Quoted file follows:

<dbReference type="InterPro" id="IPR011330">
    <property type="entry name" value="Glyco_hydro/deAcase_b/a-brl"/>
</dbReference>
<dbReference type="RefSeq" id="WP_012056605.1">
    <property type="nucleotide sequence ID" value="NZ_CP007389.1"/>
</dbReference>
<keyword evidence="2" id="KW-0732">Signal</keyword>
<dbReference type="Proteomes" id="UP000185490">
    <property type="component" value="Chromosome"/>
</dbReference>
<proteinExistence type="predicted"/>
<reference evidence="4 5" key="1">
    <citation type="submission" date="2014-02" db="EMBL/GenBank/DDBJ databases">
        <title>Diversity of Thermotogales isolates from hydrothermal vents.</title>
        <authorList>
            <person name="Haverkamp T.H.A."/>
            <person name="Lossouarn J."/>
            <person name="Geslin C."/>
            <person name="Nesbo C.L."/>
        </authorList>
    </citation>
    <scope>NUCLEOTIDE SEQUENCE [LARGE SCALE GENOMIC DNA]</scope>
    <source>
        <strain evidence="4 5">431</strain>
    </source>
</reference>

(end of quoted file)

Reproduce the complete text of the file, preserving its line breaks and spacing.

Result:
<dbReference type="InterPro" id="IPR011330">
    <property type="entry name" value="Glyco_hydro/deAcase_b/a-brl"/>
</dbReference>
<dbReference type="RefSeq" id="WP_012056605.1">
    <property type="nucleotide sequence ID" value="NZ_CP007389.1"/>
</dbReference>
<keyword evidence="2" id="KW-0732">Signal</keyword>
<dbReference type="Proteomes" id="UP000185490">
    <property type="component" value="Chromosome"/>
</dbReference>
<proteinExistence type="predicted"/>
<reference evidence="4 5" key="1">
    <citation type="submission" date="2014-02" db="EMBL/GenBank/DDBJ databases">
        <title>Diversity of Thermotogales isolates from hydrothermal vents.</title>
        <authorList>
            <person name="Haverkamp T.H.A."/>
            <person name="Lossouarn J."/>
            <person name="Geslin C."/>
            <person name="Nesbo C.L."/>
        </authorList>
    </citation>
    <scope>NUCLEOTIDE SEQUENCE [LARGE SCALE GENOMIC DNA]</scope>
    <source>
        <strain evidence="4 5">431</strain>
    </source>
</reference>